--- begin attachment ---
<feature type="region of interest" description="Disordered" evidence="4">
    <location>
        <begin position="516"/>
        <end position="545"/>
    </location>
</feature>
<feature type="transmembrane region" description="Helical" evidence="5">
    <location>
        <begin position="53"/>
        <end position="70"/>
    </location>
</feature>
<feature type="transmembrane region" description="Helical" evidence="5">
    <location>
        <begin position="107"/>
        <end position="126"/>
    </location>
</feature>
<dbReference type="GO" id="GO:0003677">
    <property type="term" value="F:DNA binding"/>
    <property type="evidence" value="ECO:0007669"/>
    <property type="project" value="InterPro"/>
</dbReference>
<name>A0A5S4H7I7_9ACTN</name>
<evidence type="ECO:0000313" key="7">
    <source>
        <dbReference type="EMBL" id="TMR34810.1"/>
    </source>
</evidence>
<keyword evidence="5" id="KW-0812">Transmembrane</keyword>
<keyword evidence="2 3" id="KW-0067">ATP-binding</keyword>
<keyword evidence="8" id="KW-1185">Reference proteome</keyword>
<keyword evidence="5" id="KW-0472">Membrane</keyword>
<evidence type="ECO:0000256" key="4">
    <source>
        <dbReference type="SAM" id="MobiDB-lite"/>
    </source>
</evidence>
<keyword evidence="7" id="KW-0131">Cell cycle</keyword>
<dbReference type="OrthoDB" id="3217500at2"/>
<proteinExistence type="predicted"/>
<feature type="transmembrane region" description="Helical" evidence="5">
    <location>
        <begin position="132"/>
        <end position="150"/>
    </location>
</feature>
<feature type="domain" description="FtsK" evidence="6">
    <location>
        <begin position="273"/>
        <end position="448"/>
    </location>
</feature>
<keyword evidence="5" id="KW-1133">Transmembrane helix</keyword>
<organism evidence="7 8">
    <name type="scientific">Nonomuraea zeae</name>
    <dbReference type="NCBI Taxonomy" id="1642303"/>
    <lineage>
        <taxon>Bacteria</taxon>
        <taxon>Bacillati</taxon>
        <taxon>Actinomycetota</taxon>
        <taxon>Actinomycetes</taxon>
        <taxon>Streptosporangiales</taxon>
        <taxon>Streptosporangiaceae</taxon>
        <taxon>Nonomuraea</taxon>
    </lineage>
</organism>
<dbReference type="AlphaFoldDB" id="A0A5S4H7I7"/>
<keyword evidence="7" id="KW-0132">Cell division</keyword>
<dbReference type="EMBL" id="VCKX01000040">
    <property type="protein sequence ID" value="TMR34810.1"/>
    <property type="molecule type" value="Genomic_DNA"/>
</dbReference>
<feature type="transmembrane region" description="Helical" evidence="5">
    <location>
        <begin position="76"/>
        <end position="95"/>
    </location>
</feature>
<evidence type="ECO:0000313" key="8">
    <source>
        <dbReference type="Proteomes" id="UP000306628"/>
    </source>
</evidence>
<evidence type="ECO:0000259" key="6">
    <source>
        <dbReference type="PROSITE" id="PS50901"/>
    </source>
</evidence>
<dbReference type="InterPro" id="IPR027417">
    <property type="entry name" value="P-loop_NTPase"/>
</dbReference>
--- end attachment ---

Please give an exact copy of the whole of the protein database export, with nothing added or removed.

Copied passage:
<feature type="region of interest" description="Disordered" evidence="4">
    <location>
        <begin position="516"/>
        <end position="545"/>
    </location>
</feature>
<feature type="transmembrane region" description="Helical" evidence="5">
    <location>
        <begin position="53"/>
        <end position="70"/>
    </location>
</feature>
<feature type="transmembrane region" description="Helical" evidence="5">
    <location>
        <begin position="107"/>
        <end position="126"/>
    </location>
</feature>
<dbReference type="GO" id="GO:0003677">
    <property type="term" value="F:DNA binding"/>
    <property type="evidence" value="ECO:0007669"/>
    <property type="project" value="InterPro"/>
</dbReference>
<name>A0A5S4H7I7_9ACTN</name>
<evidence type="ECO:0000313" key="7">
    <source>
        <dbReference type="EMBL" id="TMR34810.1"/>
    </source>
</evidence>
<keyword evidence="5" id="KW-0812">Transmembrane</keyword>
<keyword evidence="2 3" id="KW-0067">ATP-binding</keyword>
<keyword evidence="8" id="KW-1185">Reference proteome</keyword>
<keyword evidence="5" id="KW-0472">Membrane</keyword>
<evidence type="ECO:0000256" key="4">
    <source>
        <dbReference type="SAM" id="MobiDB-lite"/>
    </source>
</evidence>
<keyword evidence="7" id="KW-0131">Cell cycle</keyword>
<dbReference type="OrthoDB" id="3217500at2"/>
<proteinExistence type="predicted"/>
<feature type="transmembrane region" description="Helical" evidence="5">
    <location>
        <begin position="132"/>
        <end position="150"/>
    </location>
</feature>
<feature type="domain" description="FtsK" evidence="6">
    <location>
        <begin position="273"/>
        <end position="448"/>
    </location>
</feature>
<keyword evidence="5" id="KW-1133">Transmembrane helix</keyword>
<organism evidence="7 8">
    <name type="scientific">Nonomuraea zeae</name>
    <dbReference type="NCBI Taxonomy" id="1642303"/>
    <lineage>
        <taxon>Bacteria</taxon>
        <taxon>Bacillati</taxon>
        <taxon>Actinomycetota</taxon>
        <taxon>Actinomycetes</taxon>
        <taxon>Streptosporangiales</taxon>
        <taxon>Streptosporangiaceae</taxon>
        <taxon>Nonomuraea</taxon>
    </lineage>
</organism>
<dbReference type="AlphaFoldDB" id="A0A5S4H7I7"/>
<keyword evidence="7" id="KW-0132">Cell division</keyword>
<dbReference type="EMBL" id="VCKX01000040">
    <property type="protein sequence ID" value="TMR34810.1"/>
    <property type="molecule type" value="Genomic_DNA"/>
</dbReference>
<feature type="transmembrane region" description="Helical" evidence="5">
    <location>
        <begin position="76"/>
        <end position="95"/>
    </location>
</feature>
<evidence type="ECO:0000313" key="8">
    <source>
        <dbReference type="Proteomes" id="UP000306628"/>
    </source>
</evidence>
<evidence type="ECO:0000259" key="6">
    <source>
        <dbReference type="PROSITE" id="PS50901"/>
    </source>
</evidence>
<dbReference type="InterPro" id="IPR027417">
    <property type="entry name" value="P-loop_NTPase"/>
</dbReference>